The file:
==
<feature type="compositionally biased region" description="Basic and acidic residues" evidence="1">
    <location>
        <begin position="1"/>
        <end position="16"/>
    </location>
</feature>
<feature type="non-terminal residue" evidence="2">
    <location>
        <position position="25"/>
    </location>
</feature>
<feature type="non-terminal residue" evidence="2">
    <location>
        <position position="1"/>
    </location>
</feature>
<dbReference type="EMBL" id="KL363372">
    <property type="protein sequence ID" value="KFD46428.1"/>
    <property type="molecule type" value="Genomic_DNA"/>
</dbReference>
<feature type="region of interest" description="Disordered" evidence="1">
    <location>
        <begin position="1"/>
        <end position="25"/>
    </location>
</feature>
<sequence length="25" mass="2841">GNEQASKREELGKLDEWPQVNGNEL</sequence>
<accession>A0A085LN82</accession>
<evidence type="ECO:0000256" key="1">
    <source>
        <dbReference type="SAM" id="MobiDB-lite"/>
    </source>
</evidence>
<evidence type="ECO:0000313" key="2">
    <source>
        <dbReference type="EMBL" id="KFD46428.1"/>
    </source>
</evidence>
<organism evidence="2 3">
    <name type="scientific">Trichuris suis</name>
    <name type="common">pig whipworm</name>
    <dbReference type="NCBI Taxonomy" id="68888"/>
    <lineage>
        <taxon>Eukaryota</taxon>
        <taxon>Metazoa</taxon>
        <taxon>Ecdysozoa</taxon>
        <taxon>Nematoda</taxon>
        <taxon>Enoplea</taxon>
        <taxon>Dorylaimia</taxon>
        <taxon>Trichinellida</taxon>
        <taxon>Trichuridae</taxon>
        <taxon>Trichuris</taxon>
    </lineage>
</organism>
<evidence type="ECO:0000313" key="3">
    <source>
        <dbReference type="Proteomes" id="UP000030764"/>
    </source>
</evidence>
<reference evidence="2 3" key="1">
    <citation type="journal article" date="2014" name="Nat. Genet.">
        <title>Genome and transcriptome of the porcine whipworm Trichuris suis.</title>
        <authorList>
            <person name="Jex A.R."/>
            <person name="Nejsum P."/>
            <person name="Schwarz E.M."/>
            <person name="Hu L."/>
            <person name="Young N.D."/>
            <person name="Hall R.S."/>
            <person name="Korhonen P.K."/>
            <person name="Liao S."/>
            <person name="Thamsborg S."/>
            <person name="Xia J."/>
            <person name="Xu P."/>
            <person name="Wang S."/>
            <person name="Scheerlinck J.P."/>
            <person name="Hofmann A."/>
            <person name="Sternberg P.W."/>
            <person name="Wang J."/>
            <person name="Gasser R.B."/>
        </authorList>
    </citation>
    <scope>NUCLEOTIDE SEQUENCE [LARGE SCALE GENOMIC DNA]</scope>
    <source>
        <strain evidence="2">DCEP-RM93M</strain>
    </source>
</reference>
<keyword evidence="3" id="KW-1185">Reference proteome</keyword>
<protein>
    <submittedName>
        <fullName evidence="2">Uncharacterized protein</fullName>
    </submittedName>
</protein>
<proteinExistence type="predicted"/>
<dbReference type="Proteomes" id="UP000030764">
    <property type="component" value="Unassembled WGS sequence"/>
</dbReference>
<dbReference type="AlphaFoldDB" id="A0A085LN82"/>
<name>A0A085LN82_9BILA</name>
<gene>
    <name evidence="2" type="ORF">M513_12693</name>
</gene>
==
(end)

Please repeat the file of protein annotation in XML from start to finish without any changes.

<feature type="compositionally biased region" description="Basic and acidic residues" evidence="1">
    <location>
        <begin position="1"/>
        <end position="16"/>
    </location>
</feature>
<feature type="non-terminal residue" evidence="2">
    <location>
        <position position="25"/>
    </location>
</feature>
<feature type="non-terminal residue" evidence="2">
    <location>
        <position position="1"/>
    </location>
</feature>
<dbReference type="EMBL" id="KL363372">
    <property type="protein sequence ID" value="KFD46428.1"/>
    <property type="molecule type" value="Genomic_DNA"/>
</dbReference>
<feature type="region of interest" description="Disordered" evidence="1">
    <location>
        <begin position="1"/>
        <end position="25"/>
    </location>
</feature>
<sequence length="25" mass="2841">GNEQASKREELGKLDEWPQVNGNEL</sequence>
<accession>A0A085LN82</accession>
<evidence type="ECO:0000256" key="1">
    <source>
        <dbReference type="SAM" id="MobiDB-lite"/>
    </source>
</evidence>
<evidence type="ECO:0000313" key="2">
    <source>
        <dbReference type="EMBL" id="KFD46428.1"/>
    </source>
</evidence>
<organism evidence="2 3">
    <name type="scientific">Trichuris suis</name>
    <name type="common">pig whipworm</name>
    <dbReference type="NCBI Taxonomy" id="68888"/>
    <lineage>
        <taxon>Eukaryota</taxon>
        <taxon>Metazoa</taxon>
        <taxon>Ecdysozoa</taxon>
        <taxon>Nematoda</taxon>
        <taxon>Enoplea</taxon>
        <taxon>Dorylaimia</taxon>
        <taxon>Trichinellida</taxon>
        <taxon>Trichuridae</taxon>
        <taxon>Trichuris</taxon>
    </lineage>
</organism>
<evidence type="ECO:0000313" key="3">
    <source>
        <dbReference type="Proteomes" id="UP000030764"/>
    </source>
</evidence>
<reference evidence="2 3" key="1">
    <citation type="journal article" date="2014" name="Nat. Genet.">
        <title>Genome and transcriptome of the porcine whipworm Trichuris suis.</title>
        <authorList>
            <person name="Jex A.R."/>
            <person name="Nejsum P."/>
            <person name="Schwarz E.M."/>
            <person name="Hu L."/>
            <person name="Young N.D."/>
            <person name="Hall R.S."/>
            <person name="Korhonen P.K."/>
            <person name="Liao S."/>
            <person name="Thamsborg S."/>
            <person name="Xia J."/>
            <person name="Xu P."/>
            <person name="Wang S."/>
            <person name="Scheerlinck J.P."/>
            <person name="Hofmann A."/>
            <person name="Sternberg P.W."/>
            <person name="Wang J."/>
            <person name="Gasser R.B."/>
        </authorList>
    </citation>
    <scope>NUCLEOTIDE SEQUENCE [LARGE SCALE GENOMIC DNA]</scope>
    <source>
        <strain evidence="2">DCEP-RM93M</strain>
    </source>
</reference>
<keyword evidence="3" id="KW-1185">Reference proteome</keyword>
<protein>
    <submittedName>
        <fullName evidence="2">Uncharacterized protein</fullName>
    </submittedName>
</protein>
<proteinExistence type="predicted"/>
<dbReference type="Proteomes" id="UP000030764">
    <property type="component" value="Unassembled WGS sequence"/>
</dbReference>
<dbReference type="AlphaFoldDB" id="A0A085LN82"/>
<name>A0A085LN82_9BILA</name>
<gene>
    <name evidence="2" type="ORF">M513_12693</name>
</gene>